The School of Education at CSUCI supports the Black Lives Matter movement and is dedicated to achieving racial and social justice in and through education. In collaboration with our students, faculty, staff, administrators, and P12 colleagues, we will be working throughout the 2020-2021 academic year to articulate how our commitment to racial and social justice is currently operationalized throughout our credential and graduate programs, and to identify the ways in which we can improve in these efforts.

What is a "social justice framework"?

According to Marilyn Coch​ran-Smith, a leading scholar in education, "Social justice-oriented approaches in education refer to standpoints and scholarly traditions that actively address the dynamics of oppression, privilege, and isms, recognizing that society is the product of historically rooted, institutionally sanctioned stratification along socially constructed group lines that include race, class, gender, sexual orientation, and ability. Working for social justice in education means guiding students in critical self- reflection of their socialization into this matrix of unequal relationships and its implications, analysis of the mechanisms of oppression, and the ability to challenge these hierarchies" (in Sensoy & DiAngelo, 2009, p. 350). 

Brenda Alvarez (2019) makes the connection between social justice, teaching, and educational leadership clear, explaining that "social justice is about distributing resources fairly and treating all students equitably so that they feel safe and secure--physically and psychologically. Sadly, a look at schools across the nation makes it clear that fair distribution of resources and equitable treatment don't always happen" (para. 1). 

Commitment to a social justice framework in our School of Education requires that we work continuously to understand historic patterns of injustice and hold ourselves accountable for our actions in perpetuating, disrupting, and ameliorating those patterns in our PreK-12, postsecondary, and graduate education systems.

Basically, a social justice framework is a way of seeing and acting aimed at resisting unfairness and inequity while enhancing freedom and possibility for all.  It pays primary attention to how people, policies, practices, curricula, and institutions may be used to liberate rather than oppress those least served by our decision making.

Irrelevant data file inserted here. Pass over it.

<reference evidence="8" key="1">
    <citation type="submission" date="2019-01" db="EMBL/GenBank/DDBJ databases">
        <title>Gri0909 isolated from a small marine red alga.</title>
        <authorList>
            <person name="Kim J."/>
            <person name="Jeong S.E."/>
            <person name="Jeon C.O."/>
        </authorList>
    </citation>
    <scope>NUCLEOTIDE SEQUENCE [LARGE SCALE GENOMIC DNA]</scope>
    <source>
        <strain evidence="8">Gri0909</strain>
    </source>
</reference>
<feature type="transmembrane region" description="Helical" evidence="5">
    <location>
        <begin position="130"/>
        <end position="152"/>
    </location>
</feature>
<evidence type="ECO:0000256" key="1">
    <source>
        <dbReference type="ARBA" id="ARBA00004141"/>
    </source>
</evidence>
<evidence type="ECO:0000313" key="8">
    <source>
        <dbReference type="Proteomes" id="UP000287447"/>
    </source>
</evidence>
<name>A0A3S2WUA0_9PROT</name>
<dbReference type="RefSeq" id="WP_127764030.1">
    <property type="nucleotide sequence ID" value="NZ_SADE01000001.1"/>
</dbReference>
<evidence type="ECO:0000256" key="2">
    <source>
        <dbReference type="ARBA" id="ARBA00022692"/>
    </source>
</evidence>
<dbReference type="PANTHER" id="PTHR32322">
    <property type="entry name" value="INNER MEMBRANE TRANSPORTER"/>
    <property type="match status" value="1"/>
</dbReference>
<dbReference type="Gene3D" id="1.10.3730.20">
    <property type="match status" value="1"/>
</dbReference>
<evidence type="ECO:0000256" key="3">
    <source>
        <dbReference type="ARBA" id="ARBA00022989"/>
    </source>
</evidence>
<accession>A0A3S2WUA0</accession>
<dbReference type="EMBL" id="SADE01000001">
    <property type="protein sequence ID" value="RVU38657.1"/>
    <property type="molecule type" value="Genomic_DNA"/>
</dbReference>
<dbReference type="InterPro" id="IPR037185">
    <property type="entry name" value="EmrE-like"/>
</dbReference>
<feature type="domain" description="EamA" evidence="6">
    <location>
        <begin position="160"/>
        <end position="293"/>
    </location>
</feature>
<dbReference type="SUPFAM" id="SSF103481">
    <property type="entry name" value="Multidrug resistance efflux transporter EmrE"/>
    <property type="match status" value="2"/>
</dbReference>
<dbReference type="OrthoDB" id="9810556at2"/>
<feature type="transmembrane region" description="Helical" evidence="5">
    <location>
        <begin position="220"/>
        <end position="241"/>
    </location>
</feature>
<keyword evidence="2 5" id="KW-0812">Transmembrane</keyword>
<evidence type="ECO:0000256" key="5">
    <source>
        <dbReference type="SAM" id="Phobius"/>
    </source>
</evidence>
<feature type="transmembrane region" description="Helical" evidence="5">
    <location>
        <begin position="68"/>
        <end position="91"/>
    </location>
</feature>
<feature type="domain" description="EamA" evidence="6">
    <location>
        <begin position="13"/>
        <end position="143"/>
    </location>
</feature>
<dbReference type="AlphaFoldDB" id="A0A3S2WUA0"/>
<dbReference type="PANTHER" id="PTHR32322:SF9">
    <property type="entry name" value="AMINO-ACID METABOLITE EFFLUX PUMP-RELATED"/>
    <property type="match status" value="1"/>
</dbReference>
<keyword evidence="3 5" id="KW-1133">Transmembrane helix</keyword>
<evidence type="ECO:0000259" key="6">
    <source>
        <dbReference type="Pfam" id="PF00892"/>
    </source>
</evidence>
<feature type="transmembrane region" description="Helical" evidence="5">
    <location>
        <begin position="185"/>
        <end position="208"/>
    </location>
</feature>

Some examples (there are many more, some of which are contested) of principles guiding social justice work in education including the belief that:

  • Schools often reproduce rather than remedy the patterns of social exclusion and oppression seen in the larger society.
  • There are very real differentials in access to social and institutional power between relationally position group members, and those differentials exist in education settings.
  • While all people have socialized prejudices and can discriminate, only the dominant group is backed by social and institutional power, which is multidimensional and constantly operating, being contested, and renegotiated, especially within schools.
  • Those who claim to be for social justice must also be engaged in self-reflection on their own socialization into patterns of oppression and continually seek to counter those patterns.  This is a lifelong project and is not achieved at the completion of an article, workshop, or conference.

 References

Alvarez, B., (2019, Jan. 22). Why social justice in school matters. NEA Today. Retrieved from http://neatoday.org/2019/01/22/why-social-justice-in-schools-matters/

Sensoy, O. and DiAngelo, R. (2009, Jan.). Developing social justice literacy: An open letter to our faculty colleagues. Phi Delta Kappan, pp. 345-352.

Conference Themes (PDF, 345KB)

Conference for Social Justice in Education 

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